Return to profitability

Sapura Energy Bhd’s plan to raise RM4 billion, via a major rights issue, will create value return to profitability shareholders and return the company to profitability as oil and gas market prospects improve, said Credit Suisse in a report dated last Friday. Sapura Energy share price fell last Friday in a knee jerk reaction to the rights issue announcement.

Sapura Energy announced last Friday that it planned to raise RM4 billion through a rights issue. Credit Suisse said under the exercise the number of company shares would increase from 5. 98 billion shares, with room to expand further to 19. The company plans to use the funds raised to boost its financial position and reduce its estimated RM16 billion debt to banks. It is also evaluating other options which may involve the listing of its oil and gas business and a possible strategic partnership in its drilling business. Sapura Energy, would subscribe in full its entitlement and has also given an undertaking to mop up excess shares that are not taken up to an amount to be agreed on later.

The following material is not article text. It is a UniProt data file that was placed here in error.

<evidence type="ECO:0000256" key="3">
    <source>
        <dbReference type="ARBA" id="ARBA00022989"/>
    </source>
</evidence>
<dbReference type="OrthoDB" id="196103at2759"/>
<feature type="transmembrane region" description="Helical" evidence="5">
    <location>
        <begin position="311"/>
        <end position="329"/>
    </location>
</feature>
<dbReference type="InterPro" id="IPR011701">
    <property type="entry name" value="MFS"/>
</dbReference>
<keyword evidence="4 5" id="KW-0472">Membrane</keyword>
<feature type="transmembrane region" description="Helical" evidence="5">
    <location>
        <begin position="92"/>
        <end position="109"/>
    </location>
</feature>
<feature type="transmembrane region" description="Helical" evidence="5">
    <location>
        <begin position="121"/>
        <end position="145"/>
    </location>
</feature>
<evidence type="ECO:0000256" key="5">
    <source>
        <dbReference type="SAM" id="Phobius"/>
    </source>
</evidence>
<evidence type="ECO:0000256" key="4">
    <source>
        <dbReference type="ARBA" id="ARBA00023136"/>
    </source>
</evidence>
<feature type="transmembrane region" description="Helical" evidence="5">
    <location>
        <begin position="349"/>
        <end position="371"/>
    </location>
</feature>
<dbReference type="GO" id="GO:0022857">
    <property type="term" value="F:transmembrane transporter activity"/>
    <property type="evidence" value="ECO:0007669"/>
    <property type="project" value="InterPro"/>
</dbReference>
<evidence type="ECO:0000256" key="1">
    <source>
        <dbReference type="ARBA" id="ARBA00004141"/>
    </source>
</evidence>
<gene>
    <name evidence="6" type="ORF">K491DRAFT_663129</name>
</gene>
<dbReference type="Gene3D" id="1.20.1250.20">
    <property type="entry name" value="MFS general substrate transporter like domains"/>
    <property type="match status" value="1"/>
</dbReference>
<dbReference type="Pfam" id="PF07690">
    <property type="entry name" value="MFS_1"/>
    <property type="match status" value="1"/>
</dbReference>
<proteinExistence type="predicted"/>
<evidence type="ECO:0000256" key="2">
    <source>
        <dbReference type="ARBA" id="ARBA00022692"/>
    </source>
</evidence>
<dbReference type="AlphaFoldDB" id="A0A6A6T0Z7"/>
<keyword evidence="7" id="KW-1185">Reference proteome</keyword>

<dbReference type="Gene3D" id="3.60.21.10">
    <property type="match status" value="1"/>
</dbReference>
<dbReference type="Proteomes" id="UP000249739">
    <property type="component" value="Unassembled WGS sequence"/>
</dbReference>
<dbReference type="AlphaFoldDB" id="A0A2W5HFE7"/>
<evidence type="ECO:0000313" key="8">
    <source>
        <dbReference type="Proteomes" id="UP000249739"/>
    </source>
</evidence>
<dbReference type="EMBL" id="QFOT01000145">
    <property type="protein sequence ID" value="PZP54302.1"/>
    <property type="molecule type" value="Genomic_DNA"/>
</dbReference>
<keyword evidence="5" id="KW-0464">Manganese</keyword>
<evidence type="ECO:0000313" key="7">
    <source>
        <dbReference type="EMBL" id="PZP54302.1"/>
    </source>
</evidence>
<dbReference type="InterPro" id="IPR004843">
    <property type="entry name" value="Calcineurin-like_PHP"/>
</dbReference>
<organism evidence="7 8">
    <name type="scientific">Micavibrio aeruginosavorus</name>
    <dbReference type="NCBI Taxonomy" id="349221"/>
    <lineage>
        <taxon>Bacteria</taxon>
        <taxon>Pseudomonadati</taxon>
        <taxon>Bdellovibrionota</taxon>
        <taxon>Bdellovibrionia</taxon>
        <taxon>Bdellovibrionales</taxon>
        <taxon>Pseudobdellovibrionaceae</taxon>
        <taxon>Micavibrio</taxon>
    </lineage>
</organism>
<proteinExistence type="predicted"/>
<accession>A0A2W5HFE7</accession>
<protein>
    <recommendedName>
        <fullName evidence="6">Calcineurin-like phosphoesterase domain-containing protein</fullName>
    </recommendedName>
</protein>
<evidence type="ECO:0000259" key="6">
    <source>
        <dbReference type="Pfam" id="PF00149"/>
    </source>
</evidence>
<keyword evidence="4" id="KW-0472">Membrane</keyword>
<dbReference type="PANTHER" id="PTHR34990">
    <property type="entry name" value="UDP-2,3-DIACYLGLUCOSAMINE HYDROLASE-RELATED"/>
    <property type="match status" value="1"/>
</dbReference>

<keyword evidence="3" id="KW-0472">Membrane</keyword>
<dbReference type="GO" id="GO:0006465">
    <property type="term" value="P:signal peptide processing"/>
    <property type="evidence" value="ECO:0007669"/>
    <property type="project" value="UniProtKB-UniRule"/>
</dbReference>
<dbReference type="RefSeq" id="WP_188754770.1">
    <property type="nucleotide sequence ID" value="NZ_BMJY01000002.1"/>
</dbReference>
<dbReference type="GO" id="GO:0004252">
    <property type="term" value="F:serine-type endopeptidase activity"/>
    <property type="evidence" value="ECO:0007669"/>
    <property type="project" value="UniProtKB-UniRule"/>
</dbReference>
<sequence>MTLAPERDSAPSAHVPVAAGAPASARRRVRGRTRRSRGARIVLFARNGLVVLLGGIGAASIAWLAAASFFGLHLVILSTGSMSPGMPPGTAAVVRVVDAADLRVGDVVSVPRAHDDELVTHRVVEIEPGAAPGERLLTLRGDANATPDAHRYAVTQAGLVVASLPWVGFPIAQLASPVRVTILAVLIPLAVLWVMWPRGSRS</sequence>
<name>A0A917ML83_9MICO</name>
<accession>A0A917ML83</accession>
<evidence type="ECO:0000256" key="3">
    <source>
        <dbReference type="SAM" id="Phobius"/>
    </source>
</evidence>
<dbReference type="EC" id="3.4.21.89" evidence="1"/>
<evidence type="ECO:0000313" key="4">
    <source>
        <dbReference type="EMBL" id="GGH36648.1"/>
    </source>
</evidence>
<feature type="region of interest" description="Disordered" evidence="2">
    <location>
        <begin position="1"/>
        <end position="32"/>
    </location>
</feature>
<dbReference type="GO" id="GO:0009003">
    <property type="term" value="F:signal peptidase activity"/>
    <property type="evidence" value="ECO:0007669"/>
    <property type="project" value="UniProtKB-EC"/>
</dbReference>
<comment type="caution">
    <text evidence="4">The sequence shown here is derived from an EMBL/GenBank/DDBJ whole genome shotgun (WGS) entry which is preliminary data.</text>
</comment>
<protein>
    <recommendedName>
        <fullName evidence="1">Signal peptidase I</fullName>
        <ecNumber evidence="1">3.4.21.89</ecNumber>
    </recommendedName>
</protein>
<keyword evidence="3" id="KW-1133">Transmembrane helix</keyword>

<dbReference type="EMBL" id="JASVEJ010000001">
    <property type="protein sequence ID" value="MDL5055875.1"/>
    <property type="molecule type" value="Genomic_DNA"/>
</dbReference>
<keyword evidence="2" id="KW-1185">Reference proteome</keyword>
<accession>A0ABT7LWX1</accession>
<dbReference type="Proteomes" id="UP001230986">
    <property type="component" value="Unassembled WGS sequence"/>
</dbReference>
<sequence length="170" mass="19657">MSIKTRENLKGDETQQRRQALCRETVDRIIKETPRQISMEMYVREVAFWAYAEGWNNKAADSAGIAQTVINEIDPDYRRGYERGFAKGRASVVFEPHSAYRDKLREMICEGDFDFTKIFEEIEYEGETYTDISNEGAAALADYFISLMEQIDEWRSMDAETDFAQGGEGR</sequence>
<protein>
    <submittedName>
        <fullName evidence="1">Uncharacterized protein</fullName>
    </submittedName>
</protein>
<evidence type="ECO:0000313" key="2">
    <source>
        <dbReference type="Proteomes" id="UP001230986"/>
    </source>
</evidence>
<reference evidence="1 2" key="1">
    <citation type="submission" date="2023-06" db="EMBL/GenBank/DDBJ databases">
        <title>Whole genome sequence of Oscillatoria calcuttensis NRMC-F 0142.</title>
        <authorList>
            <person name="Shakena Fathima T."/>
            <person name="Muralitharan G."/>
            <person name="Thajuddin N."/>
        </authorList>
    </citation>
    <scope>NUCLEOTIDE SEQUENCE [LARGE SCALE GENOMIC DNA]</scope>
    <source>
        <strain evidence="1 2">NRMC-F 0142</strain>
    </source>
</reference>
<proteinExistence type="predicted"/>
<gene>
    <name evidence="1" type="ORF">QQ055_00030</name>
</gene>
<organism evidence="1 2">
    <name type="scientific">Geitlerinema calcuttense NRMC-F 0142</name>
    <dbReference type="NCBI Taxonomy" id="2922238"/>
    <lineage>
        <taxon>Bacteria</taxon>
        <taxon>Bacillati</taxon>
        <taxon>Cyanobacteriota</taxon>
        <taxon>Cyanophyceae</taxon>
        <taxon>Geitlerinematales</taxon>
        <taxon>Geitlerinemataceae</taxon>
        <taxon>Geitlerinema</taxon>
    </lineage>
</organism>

More importantly, if Sapura Energy successfully raises RM4 billion, it would save RM184 million per annum in interest. Velesto could leverage on Sapura Energy’s global footprint to revive its ailing business outlook. BEHIND THE STORY: What is Can-One’s endgame? Financial ratios are useful indicators of a firm’s performance and financial situation. Most ratios can be calculated from information provided by the financial statements.

Financial ratios can be used to analyze trends and to compare the firm’s financials to those of other firms. In some cases, ratio analysis can predict future bankruptcy. Financial ratios can be classified according to the information they provide. Liquidity Ratios Liquidity ratios provide information about a firm’s ability to meet its short-term financial obligations.

They are of particular interest to those extending short-term credit to the firm. Short-term creditors prefer a high current ratio since it reduces their risk. Shareholders may prefer a lower current ratio so that more of the firm’s assets are working to grow the business. Typical values for the current ratio vary by firm and industry. For example, firms in cyclical industries may maintain a higher current ratio in order to remain solvent during downturns. One drawback of the current ratio is that inventory may include many items that are difficult to liquidate quickly and that have uncertain liquidation values. The quick ratio is an alternative measure of liquidity that does not include inventory in the current assets.